When Puffery Crosses the Line

“Puffery,” or “seller’s puff,” is an exaggerated or over the top general promotional statement that a reasonable person would not take literally. For example, the claim that “Lilly’s Magic Lotion is the best lotion on the market”  would be considered puffery. The claim that the lotion “is the best” is general and a court would find that a consumer could not reasonably take such a claim literally. 

Unlike puffery, illegal misrepresentation relies on a specific claim that contradicts the facts in an important way. A claim that “Lilly’s Magic Lotion prevents wrinkles” could constitute misrepresentation. The claim that the lotion “prevents wrinkles” is specific and a reasonable consumer could take the claim literally. If the lotion did not actually prevent wrinkles, Lilly could be liable for illegally misrepresenting her product.  (For additional reasons why this claim is problematic see the post “Cosmetic? Drug? How Puffery May Cause Your Product to be a Drug“)

An interesting area of the law involves the intersection of visual communication and puffery and misrepresentation. Although most cases apply puffery to verbal or textual claims, in cosmetic marketing, visual representations are deemed incredibly important. Indeed, some in the cosmetics industry have been criticized for “photoshopping” images. Internationally, several jurisdictions have adopted restrictions on the use of such techniques in certain circumstances.

Although the United States has not yet fully followed suit, the Truth in Advertising Act of 2014 (H.R. 4341) may be an indication that it is not too far off.  In addition, it is imaginable a creative litigant using existing law and precedent to could argue that an extreme photoshopped image equates to false advertising.

Whether purported false advertising is from a visual image or statement, there are three general principles that underline deceptive advertising disputes. First, there must be a representation, omission, or practice that is likely to mislead consumers. Second, the representation must be material, i.e., will the claim likely affect a consumer’s purchasing decision. And, finally, would the reasonable consumer be deceived.

The puffery defense attacks these tenets based on three assumptions. First, there is an assumption that the ability to distinguish between factual and non-factual speech can be accomplished simply by looking at the speech itself.  Second, “consumers acting reasonably” are unlikely to be deceived by claims that are incapable of being measured. And third, there is an assumption that the claim is not meant to deceive or lead to general practice of deceiving consumers.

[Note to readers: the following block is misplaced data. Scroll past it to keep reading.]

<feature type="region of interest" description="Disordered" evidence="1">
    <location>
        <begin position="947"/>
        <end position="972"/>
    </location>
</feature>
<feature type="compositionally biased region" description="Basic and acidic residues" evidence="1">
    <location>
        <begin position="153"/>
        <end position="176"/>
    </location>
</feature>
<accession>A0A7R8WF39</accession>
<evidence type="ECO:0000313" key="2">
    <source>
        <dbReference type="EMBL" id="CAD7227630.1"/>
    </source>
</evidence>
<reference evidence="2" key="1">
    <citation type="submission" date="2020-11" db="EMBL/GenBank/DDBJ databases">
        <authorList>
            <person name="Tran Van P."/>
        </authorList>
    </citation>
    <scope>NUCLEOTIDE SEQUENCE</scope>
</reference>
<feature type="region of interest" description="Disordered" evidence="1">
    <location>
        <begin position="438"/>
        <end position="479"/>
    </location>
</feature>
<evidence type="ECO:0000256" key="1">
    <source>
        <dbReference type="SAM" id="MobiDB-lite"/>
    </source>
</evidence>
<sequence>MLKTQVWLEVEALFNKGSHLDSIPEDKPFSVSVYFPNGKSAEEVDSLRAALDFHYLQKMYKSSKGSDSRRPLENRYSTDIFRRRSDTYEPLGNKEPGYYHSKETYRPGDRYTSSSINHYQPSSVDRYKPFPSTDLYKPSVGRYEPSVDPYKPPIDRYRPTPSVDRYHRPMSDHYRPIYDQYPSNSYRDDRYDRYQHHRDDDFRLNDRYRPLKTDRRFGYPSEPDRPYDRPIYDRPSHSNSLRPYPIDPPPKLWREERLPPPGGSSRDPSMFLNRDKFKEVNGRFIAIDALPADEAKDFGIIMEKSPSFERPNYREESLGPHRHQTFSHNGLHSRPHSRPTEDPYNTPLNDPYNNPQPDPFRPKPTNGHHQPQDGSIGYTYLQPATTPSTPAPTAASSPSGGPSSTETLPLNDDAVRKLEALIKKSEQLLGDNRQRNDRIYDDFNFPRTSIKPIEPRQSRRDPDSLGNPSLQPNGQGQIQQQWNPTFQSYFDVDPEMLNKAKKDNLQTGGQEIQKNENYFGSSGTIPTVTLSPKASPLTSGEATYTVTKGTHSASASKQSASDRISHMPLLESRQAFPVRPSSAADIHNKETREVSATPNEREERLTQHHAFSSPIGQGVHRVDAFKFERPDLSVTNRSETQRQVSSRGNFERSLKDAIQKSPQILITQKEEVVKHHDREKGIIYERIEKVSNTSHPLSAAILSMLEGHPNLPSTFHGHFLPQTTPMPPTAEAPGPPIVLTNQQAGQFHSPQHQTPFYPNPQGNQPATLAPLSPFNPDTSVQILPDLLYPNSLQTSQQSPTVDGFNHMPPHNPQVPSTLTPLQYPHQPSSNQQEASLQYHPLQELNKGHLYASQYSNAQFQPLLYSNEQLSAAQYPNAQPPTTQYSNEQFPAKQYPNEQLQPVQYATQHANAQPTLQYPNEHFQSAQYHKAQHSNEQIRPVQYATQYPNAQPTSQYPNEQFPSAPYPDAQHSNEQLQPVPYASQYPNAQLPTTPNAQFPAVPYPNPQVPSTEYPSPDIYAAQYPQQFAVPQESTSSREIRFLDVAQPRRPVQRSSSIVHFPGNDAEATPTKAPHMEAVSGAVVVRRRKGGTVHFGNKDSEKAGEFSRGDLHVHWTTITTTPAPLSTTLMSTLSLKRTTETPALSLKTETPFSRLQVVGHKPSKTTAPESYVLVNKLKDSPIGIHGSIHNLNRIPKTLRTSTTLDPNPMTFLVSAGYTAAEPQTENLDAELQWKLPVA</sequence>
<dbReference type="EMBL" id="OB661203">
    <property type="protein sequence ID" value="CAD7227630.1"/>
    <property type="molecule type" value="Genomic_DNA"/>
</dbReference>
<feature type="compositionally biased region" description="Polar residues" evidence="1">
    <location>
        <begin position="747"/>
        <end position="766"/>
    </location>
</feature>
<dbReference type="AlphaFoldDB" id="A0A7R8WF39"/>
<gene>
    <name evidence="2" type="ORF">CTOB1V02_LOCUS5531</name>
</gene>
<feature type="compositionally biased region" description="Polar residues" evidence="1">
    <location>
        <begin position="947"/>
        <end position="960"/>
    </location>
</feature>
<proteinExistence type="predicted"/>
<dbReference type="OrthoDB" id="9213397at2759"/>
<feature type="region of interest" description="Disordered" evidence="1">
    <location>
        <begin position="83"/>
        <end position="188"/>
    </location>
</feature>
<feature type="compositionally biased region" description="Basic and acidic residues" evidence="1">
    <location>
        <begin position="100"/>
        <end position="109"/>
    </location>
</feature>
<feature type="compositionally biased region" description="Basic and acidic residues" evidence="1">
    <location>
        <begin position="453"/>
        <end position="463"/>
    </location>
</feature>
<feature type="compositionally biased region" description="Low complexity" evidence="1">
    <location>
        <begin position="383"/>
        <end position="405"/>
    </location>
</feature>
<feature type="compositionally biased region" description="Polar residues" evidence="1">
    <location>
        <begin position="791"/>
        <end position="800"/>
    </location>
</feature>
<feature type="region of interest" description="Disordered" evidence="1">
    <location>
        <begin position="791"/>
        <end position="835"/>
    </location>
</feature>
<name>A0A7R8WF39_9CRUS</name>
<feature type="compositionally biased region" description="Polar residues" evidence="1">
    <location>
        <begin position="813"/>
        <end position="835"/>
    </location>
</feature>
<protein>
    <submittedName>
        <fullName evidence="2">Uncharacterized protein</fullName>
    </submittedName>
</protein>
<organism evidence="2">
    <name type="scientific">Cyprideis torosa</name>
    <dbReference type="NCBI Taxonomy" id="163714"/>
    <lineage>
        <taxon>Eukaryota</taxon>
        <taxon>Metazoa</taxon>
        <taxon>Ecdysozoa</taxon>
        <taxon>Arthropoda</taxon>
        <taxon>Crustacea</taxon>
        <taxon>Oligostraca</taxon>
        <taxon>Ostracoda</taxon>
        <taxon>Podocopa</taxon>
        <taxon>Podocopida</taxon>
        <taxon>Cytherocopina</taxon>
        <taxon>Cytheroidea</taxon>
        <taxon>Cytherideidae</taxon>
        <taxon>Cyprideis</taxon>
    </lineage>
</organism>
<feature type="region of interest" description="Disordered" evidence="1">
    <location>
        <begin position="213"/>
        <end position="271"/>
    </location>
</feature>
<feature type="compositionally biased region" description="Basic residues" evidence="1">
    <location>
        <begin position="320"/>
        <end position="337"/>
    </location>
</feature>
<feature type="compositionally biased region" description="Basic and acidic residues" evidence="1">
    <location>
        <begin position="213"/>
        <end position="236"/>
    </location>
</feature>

Many real-world examples are less clear than our Lilly’s Magic Lotion examples above. A California District Court found that Quaker Oats’ claims that their product was “wholesome” was not puffery if the product contained “dangerous additives,” as the plaintiff claimed. Chacanaca v. Quaker Oats Co., 752 F. Supp. 2d 1111 (N.D. Cal. 2010). The Ninth Circuit found that a claim by Gerber that its fruit snack was designed “to help toddlers grow up strong and healthy” could constitute illegal misrepresentation, as the primary ingredients of the snacks were corn syrup and sugar. Williams v. Gerber Products Co., 552 F.3d 934 (9th Cir. 2008). However, a District Court held that the term “premium” on Hansen’s Soda was classic puffery. Viggiano v. Hansen Natural Corp., 944 F. Supp. 2d 877 (C.D. Cal. 2013).

Relating to cosmetics, a New York District Court found that a label on “Fox’s Love Potion Perfumes” to be puffery when it stated the product contained “magical love attractant[s].” Dessert Beauty, Inc. v. Fox, 617 F. Supp. 2d 185, 193 (S.D.N.Y. 2007) aff’d, 329 F. App’x 333 (2d Cir. 2009). Furthermore, an Arizona District Court found to be puffery claims that a competitor’s eye-brow lengthening product  was inferior and did not contain a necessary active ingredient.  Cosmetic Alchemy, LLC v. R & G, LLC, CV-10-1222-PHX-GMS, 2010 WL 4777553 (D. Ariz. Nov. 17, 2010).

Take Away Distinguishing between “seller’s puff” and illegal misrepresentation is not always a breeze. Even the best crafted defense may go up in smoke if a company pushes the envelope too far.

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